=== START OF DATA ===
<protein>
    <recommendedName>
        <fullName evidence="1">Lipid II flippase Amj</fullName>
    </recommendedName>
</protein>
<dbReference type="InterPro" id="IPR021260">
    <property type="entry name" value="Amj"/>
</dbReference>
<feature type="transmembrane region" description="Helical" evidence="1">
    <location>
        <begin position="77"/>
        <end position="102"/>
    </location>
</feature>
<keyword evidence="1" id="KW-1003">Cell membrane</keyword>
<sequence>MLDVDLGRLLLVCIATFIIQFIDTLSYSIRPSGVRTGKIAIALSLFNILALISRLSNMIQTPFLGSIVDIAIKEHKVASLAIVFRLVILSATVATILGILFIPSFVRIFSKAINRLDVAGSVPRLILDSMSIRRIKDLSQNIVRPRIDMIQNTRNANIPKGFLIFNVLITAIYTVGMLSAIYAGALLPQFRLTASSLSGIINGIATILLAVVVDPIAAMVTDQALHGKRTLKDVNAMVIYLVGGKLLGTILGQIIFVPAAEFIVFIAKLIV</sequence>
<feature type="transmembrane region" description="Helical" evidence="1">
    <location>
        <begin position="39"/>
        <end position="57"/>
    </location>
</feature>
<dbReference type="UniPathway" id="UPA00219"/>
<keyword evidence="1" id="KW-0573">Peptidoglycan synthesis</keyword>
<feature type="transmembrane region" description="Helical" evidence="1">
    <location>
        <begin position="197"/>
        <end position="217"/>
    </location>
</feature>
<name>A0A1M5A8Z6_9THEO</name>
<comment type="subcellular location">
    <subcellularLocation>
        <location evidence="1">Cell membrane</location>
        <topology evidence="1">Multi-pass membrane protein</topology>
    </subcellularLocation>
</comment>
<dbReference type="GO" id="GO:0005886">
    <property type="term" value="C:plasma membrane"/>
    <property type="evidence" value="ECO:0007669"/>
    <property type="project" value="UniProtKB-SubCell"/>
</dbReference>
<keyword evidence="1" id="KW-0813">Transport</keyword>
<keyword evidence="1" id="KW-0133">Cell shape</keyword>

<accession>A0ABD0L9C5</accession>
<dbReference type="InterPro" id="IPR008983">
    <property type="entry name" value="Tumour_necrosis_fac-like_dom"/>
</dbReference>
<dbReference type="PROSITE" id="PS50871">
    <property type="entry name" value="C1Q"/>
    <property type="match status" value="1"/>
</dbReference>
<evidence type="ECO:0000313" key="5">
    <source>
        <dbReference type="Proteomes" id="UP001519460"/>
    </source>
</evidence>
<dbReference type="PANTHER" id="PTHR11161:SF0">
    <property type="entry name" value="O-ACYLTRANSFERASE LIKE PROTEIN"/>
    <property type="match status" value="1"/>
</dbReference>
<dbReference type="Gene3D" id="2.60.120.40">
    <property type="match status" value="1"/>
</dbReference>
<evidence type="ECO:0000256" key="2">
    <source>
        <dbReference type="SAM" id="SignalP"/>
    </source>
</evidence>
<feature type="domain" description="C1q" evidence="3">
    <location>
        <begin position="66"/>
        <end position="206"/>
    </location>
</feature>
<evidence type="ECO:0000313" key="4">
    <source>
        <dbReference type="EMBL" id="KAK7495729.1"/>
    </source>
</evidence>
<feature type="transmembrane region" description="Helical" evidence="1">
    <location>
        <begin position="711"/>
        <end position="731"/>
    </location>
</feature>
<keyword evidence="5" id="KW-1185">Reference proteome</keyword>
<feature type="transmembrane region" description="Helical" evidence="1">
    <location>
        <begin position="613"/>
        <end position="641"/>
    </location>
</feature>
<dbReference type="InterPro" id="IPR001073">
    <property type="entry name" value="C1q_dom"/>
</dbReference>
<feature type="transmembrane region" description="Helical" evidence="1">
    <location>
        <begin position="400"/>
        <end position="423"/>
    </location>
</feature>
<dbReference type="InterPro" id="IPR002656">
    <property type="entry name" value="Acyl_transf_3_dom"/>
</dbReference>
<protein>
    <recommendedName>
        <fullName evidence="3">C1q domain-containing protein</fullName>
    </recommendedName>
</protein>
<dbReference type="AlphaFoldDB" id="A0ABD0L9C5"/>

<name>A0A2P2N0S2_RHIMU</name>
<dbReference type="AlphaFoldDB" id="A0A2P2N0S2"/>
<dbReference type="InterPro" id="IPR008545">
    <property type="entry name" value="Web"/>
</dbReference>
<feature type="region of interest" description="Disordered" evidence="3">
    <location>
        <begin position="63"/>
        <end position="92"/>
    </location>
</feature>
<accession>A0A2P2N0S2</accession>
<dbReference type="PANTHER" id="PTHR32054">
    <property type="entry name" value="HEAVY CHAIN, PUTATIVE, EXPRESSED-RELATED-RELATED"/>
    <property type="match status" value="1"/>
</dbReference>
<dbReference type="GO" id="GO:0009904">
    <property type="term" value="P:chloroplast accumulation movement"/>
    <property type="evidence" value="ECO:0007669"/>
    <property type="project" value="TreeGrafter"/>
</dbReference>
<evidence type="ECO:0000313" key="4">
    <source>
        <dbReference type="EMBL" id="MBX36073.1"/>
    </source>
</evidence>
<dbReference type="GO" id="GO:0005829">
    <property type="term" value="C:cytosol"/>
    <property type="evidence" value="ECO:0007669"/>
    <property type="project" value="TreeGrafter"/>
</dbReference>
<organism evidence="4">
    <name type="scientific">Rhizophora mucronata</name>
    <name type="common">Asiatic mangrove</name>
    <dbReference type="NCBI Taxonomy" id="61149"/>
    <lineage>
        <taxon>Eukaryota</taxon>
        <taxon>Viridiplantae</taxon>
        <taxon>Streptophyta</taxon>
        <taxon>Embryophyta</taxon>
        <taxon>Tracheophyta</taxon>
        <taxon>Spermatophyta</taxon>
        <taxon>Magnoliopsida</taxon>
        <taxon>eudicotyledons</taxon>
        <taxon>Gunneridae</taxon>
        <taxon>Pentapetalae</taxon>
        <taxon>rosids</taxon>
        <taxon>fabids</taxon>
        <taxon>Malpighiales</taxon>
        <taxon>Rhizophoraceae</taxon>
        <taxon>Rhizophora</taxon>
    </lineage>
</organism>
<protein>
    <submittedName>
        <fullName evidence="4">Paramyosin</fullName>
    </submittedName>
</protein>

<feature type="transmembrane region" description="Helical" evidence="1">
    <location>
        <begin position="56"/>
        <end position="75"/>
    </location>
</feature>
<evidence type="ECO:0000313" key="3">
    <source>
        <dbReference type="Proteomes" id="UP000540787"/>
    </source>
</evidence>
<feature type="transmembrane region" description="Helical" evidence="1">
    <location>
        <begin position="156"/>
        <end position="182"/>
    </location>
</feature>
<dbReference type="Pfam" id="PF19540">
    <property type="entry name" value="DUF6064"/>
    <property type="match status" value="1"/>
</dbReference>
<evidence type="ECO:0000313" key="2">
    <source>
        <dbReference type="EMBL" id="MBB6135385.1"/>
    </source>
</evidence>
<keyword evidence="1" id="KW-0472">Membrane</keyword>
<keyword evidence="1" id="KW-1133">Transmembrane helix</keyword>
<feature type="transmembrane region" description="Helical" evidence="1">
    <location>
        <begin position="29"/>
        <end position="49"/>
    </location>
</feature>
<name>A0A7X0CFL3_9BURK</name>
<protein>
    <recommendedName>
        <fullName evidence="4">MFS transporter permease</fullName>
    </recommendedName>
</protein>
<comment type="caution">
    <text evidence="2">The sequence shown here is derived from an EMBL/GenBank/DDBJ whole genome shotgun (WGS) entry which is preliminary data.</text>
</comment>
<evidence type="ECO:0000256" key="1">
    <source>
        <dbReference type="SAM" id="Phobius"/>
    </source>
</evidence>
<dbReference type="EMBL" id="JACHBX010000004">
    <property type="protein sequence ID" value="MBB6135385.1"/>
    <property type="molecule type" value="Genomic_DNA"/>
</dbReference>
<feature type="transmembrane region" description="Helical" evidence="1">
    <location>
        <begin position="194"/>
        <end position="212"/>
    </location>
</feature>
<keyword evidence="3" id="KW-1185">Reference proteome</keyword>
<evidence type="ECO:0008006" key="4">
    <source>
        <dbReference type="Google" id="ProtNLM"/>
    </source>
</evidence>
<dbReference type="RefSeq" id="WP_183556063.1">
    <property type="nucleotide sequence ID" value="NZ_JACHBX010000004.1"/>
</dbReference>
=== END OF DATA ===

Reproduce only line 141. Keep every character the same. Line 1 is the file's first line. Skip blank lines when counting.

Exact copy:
    <property type="project" value="TreeGrafter"/>